In the first step, all six tumors in the control group increased in size between days 0 and 10. Table 1 lists tumor sizes, DCE-US parameters, and the correlation coefficients for the control group. The mean maximum tumor diameter was 12.3, 12.8, and 19.2 mm on days 0, 3, and 10, respectively. The relative change in tumor size was +4.25% on day 3 and +57.1% on day 10. There was no significant difference in size between days 0 and 3 (P = 0.66). Tumor size on day 10 was significantly larger than that on day 0 (P = 0.0001). The mean relative change in k value and in TTP between days 0 and 3 was 96.3% (95% CI: 44.8–147.9) and −37.4% (95%CI: −50.9–−23.8), respectively. The relative change in PI and in PI × k between days 0 and 3 was 4.19% (95%CI: −10.6–19.0) and 140% (95% CI: −0.08–280), respectively. The correlation coefficients were 0.911 for k value, −0.741 for TTP, 0.513 for PI, and 0.665 for PI × k [Table 2]. The k value had a strong positive correlation and TTP had a strong negative correlation with tumor progression.

Table 1:: Tumor size and DCE-US parameters in the control group(n=6).
Mean value Relative change(%)
Day 0 Day 3 Day 10 Day 0–3 Day 0–10
Tumor size(mm) 12.3±0.79 12.8±0.73 19.2±0.78 4.25±0.71 57.2±3.50
TTP(second) 34.6±1.30 21.8±2.34 −37.4±5.77
k value 0.13±0.021 0.24±0.038 96.3±22.0
PI(dB) 19.7±1.05 20.3±0.81 4.19±6.32
Slope(dB/second) 2.52±0.50 4.92±0.89 140±59.9

Data are means±standard deviations. DCE-US: Dynamic contrast-enhanced ultrasonography, TTP: Time to peak, PI: Peak intensity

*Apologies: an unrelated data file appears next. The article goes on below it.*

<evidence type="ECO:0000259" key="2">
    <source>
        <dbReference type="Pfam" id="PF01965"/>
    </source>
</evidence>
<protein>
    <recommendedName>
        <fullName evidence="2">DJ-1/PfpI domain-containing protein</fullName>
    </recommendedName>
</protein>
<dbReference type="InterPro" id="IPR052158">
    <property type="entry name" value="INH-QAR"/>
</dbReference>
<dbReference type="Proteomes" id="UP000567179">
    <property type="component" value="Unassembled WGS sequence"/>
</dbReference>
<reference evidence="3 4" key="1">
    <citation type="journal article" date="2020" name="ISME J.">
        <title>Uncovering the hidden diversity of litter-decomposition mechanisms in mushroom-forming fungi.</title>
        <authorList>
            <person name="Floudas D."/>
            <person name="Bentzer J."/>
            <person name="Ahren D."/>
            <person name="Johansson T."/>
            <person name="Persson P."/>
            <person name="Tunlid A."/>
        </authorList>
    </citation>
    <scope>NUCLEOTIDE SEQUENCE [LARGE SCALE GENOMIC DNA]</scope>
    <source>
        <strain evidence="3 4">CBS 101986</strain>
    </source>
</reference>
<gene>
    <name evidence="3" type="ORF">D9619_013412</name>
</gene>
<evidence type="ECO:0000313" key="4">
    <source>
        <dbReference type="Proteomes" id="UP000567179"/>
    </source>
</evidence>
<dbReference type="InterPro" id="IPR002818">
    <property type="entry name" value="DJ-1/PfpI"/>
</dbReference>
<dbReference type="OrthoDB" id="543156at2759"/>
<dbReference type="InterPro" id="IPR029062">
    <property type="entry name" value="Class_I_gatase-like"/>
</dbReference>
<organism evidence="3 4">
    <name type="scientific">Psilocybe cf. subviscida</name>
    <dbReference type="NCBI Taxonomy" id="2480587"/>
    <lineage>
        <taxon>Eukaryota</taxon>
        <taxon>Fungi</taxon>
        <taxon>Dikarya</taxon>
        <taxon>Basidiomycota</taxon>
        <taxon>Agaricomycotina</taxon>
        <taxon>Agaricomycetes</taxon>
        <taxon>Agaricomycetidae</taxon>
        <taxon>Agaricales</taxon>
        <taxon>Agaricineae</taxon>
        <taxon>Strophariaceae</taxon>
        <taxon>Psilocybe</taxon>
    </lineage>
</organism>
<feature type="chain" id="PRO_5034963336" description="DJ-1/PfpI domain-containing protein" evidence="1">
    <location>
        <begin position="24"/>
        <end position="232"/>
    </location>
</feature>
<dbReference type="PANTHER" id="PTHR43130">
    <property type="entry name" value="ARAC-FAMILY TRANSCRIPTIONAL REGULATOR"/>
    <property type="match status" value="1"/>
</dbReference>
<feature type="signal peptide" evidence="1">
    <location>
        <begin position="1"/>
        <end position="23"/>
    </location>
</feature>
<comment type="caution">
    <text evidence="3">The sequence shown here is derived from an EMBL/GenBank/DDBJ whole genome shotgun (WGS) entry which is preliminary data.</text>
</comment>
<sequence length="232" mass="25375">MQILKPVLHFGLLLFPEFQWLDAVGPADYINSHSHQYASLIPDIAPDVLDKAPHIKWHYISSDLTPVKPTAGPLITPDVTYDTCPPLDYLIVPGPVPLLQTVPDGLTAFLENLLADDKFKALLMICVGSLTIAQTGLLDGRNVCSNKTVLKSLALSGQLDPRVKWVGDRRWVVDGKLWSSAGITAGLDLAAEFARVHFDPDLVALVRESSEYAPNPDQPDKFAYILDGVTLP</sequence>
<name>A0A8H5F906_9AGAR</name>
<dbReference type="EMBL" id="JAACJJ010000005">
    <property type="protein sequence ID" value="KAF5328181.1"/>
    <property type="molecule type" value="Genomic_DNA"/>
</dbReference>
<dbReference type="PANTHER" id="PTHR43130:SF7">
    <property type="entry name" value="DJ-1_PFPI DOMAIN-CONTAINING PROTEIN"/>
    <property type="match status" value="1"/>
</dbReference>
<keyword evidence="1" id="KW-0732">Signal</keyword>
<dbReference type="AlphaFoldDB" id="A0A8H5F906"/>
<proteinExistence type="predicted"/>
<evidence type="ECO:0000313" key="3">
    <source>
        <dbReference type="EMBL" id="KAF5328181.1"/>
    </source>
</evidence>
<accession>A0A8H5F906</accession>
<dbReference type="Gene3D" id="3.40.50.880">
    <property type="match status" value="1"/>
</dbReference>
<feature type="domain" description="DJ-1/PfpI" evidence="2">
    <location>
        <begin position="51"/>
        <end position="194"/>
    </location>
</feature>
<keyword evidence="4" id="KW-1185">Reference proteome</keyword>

Table 2:: Correlation between tumor size and DCE-US parameters in the control group.
Correlation coefficient(r) P
TTP −0.741 0.033
k value 0.911 0.010
PI 0.513 0.875
Slope 0.665 0.279

DCE-US: Dynamic contrast-enhanced ultrasonography, TTP: Time to peak, PI: Peak intensity

Assessment of tumor response

In the second step, there were six responders and eight nonresponders in the treatment group on day 10 [Figure 3]. Table 3 lists the mean tumor sizes and the mean relative changes for these two groups. Table 4 and Figure 4 show the mean parameters and the mean relative changes in the two groups. Mean growth ratios on days 3 and 10 were +2.81% and +5.62% in the responder group and +5.47% and +36.8% in the non-responder group, respectively. There was a significant difference between them in relative change of size on day 10 (P = 0.0004). On the other hand, there was no significant difference between the two groups in terms of relative change of size on day 3 (P = 0.602).